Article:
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Sequoyah (History Maker Bios) Paperback – January 1, 2004
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Reviewed with Mary Englar's Chief Joseph, 1840-1904.
Gr. 3-5. New volumes in the American Indian Biographies series tell about Indian leaders whose names, if not their stories, are well known. In 1821, Sequoyah first demonstrated to the Cherokee people that he had found a way to write the Cherokee language, employing methods that are still in use today. Best known for his "I will fight no more forever" speech, Chief Joseph surrendered just 40 miles from the Canadian border, where he had hoped to seek refuge for his band of Nez Perce. Following an introductory chapter that places each leader in time and place, each volume traces the leader's life, touching on tribal history and conflicts with the U.S. These very accessible titles are well illustrated with maps, photographs, and paintings, and they offer an introduction to American Indian history as well as specific information for reports. Readers may wonder why a Native American recipe is included in each volume, but the other appended information--a chronology, a glossary, a reading list, and Internet sites--is useful and appropriate. Karen Hutt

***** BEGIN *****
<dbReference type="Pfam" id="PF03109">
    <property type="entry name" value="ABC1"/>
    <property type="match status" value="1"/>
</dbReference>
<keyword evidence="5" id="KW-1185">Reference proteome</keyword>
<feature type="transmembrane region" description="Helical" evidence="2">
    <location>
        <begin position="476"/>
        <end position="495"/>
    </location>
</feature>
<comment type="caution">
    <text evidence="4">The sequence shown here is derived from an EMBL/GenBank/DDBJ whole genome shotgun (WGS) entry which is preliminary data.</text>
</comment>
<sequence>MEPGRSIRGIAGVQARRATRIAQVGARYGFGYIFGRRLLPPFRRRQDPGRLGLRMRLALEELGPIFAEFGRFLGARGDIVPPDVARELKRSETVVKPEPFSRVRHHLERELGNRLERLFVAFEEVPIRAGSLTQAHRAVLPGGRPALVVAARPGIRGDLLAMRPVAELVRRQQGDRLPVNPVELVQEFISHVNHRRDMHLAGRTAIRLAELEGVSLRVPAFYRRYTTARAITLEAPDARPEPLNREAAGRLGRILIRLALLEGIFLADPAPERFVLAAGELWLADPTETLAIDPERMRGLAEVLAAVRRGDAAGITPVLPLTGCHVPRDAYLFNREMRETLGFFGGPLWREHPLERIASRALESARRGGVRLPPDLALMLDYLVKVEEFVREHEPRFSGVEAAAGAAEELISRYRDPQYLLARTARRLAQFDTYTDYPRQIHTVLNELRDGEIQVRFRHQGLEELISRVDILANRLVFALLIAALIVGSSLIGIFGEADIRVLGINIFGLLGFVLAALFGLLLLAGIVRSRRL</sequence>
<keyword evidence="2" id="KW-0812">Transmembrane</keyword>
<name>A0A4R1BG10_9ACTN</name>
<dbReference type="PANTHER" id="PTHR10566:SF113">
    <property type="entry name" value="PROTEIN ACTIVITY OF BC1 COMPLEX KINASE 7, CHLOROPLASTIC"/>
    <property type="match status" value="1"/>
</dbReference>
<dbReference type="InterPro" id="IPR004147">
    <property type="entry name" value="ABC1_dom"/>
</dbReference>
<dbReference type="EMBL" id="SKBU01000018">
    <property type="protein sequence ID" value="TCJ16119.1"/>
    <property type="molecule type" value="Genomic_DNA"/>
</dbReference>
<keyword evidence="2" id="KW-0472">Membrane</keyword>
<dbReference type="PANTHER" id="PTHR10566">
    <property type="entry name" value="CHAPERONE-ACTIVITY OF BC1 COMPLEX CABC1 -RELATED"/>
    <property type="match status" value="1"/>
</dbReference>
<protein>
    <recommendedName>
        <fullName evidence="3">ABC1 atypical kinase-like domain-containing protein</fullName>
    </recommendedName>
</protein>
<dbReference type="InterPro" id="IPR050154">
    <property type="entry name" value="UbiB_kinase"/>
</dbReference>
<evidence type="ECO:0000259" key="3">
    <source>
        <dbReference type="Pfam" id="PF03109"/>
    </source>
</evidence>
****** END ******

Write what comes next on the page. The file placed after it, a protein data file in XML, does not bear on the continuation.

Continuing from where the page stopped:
Copyright © American Library Association. All rights reserved --This text refers to an out of print or unavailable edition of this title.
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